Global Biogeochemical Cycles

The net carbon footprint of a newly created boreal hydroelectric reservoir

Authors

  • Cristian R. Teodoru,

    Corresponding author
    1. Groupe de Recherche Interuniversitaire en Limnologie, Department of Biological Sciences, University of Québec at Montréal, Montreal, Quebec, Canada
    2. Now at Department of Earth and Environmental Science, Katholieke Universiteit Leuven, Leuven, Belgium
      Corresponding author: C. R Teodoru, Department of Earth and Environmental Science, Katholieke Universiteit Leuven, Celestijnenlaan 200E, Box 2411, B-3001 Leuven, Belgium. (teo.teodoru@ees.kuleuven.be)
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  • Julie Bastien,

    1. Environnement Illimité Inc, Montreal, Quebec, Canada
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  • Marie-Claude Bonneville,

    1. Department of Natural Resource Sciences, McGill University, Ste. Anne de Bellevue, Quebec, Canada
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  • Paul A. del Giorgio,

    1. Groupe de Recherche Interuniversitaire en Limnologie, Department of Biological Sciences, University of Québec at Montréal, Montreal, Quebec, Canada
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  • Maud Demarty,

    1. Environnement Illimité Inc, Montreal, Quebec, Canada
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  • Michelle Garneau,

    1. Centre de Recherche en Géochimie Isotopique et en Géochronologie, Department of Geography, University of Québec at Montréal, Montreal, Quebec, Canada
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  • Jean-Francois Hélie,

    1. Centre de Recherche en Géochimie Isotopique et en Géochronologie, Department of Geography, University of Québec at Montréal, Montreal, Quebec, Canada
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  • Luc Pelletier,

    1. Department of Natural Resource Sciences, McGill University, Ste. Anne de Bellevue, Quebec, Canada
    2. Centre de Recherche en Géochimie Isotopique et en Géochronologie, Department of Geography, University of Québec at Montréal, Montreal, Quebec, Canada
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  • Yves T. Prairie,

    1. Groupe de Recherche Interuniversitaire en Limnologie, Department of Biological Sciences, University of Québec at Montréal, Montreal, Quebec, Canada
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  • Nigel T. Roulet,

    1. Department of Geography, McGill University, Montreal, Quebec, Canada
    2. Global Environment and Climate Change Centre, McGill University, Montreal, Quebec, Canada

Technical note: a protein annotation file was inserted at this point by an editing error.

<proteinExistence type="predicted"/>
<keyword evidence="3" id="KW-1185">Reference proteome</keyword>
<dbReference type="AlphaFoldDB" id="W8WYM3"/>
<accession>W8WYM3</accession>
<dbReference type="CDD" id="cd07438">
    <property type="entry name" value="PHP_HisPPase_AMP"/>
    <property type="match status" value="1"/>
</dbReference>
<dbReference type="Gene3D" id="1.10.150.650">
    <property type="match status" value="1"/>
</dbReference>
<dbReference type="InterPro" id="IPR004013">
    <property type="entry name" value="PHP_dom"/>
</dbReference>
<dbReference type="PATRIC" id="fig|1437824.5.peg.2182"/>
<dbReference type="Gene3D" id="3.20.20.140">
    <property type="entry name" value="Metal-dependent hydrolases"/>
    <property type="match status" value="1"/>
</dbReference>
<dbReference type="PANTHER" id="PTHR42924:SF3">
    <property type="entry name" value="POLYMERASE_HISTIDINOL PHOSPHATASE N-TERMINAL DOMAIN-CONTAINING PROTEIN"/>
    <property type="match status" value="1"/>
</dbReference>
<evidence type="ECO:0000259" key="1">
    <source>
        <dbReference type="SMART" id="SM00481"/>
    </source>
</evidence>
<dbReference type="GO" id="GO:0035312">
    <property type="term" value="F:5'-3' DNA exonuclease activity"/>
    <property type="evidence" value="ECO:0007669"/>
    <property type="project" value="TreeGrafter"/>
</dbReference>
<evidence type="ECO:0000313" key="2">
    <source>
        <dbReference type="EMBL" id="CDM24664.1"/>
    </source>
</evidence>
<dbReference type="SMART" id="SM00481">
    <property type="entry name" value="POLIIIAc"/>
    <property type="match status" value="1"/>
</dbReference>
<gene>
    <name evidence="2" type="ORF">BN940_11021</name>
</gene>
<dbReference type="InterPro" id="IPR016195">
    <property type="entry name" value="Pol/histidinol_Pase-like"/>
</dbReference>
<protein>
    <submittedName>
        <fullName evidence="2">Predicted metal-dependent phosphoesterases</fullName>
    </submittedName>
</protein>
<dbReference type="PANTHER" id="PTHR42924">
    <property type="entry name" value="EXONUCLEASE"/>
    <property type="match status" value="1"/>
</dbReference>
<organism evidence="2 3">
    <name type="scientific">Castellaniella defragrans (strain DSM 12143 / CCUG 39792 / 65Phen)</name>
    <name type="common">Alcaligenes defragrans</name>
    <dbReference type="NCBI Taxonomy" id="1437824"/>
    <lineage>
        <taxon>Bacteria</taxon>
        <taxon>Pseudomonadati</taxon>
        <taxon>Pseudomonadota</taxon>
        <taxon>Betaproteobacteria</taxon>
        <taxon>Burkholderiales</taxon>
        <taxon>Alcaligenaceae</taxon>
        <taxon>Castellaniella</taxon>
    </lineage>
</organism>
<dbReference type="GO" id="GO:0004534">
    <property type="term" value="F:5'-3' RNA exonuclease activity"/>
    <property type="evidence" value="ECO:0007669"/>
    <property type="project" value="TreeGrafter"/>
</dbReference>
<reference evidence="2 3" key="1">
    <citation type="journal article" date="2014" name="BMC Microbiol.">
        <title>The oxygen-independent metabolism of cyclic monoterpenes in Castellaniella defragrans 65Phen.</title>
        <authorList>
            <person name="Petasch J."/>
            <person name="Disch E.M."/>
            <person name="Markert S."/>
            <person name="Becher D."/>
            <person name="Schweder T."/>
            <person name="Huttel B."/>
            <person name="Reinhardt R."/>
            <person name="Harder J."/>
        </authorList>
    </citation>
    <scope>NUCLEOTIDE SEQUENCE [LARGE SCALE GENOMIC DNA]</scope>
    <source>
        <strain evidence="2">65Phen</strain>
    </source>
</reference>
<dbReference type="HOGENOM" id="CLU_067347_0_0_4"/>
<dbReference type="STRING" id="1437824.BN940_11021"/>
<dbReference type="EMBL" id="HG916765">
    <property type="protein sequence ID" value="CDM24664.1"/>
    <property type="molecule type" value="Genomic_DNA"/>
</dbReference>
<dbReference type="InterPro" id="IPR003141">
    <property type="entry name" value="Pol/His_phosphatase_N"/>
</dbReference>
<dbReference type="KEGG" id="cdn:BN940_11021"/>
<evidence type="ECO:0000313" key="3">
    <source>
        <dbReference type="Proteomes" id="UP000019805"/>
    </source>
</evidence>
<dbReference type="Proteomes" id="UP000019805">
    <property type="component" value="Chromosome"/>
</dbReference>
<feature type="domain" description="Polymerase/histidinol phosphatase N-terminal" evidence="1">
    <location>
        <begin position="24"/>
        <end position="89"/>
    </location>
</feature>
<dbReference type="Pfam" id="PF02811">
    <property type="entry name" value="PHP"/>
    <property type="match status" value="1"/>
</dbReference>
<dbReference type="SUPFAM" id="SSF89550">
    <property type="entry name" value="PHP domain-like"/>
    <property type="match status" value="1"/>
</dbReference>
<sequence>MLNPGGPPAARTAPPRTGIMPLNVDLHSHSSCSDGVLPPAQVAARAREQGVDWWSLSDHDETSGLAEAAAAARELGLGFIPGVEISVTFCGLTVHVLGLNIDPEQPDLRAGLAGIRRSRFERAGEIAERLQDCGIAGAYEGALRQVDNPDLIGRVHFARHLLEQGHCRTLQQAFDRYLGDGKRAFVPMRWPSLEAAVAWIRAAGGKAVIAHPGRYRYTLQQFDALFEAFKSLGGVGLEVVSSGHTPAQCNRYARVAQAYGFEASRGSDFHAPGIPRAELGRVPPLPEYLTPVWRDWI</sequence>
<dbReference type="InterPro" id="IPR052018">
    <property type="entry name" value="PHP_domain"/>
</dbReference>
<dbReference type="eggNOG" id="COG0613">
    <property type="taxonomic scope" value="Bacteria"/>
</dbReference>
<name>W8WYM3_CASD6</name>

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  • Ian B. Strachan,

    1. Department of Natural Resource Sciences, McGill University, Ste. Anne de Bellevue, Quebec, Canada
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  • Alain Tremblay

    1. Hydro-Québec, Montreal, Quebec, Canada
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Corresponding author: C. R Teodoru, Department of Earth and Environmental Science, Katholieke Universiteit Leuven, Celestijnenlaan 200E, Box 2411, B-3001 Leuven, Belgium. (teo.teodoru@ees.kuleuven.be)

Abstract

[1] We present here the first comprehensive assessment of the carbon (C) footprint associated with the creation of a boreal hydroelectric reservoir (Eastmain-1 in northern Québec, Canada). This is the result of a large-scale, interdisciplinary study that spanned over a 7-years period (2003–2009), where we quantified the major C gas (CO2 and CH4) sources and sinks of the terrestrial and aquatic components of the pre-flood landscape, and also for the reservoir following the impoundment in 2006. The pre-flood landscape was roughly neutral in terms of C, and the balance between pre- and post-flood C sources/sinks indicates that the reservoir was initially (first year post-flood in 2006) a large net source of CO2 (2270 mg C m−2 d−1) but a much smaller source of CH4 (0.2 mg C m−2 d−1). While net CO2 emissions declined steeply in subsequent years (down to 835 mg C m−2 d−1 in 2009), net CH4 emissions remained constant or increased slightly relative to pre-flood emissions. Our results also suggest that the reservoir will continue to emit carbon gas over the long-term at rates exceeding the carbon footprint of the pre-flood landscape, although the sources of C supporting these emissions have yet to be determined. Extrapolation of these empirical trends over the projected life span (100 years) of the reservoir yields integrated long-term net C emissions per energy generation well below the range of the natural-gas combined-cycle, which is considered the current industry standard.

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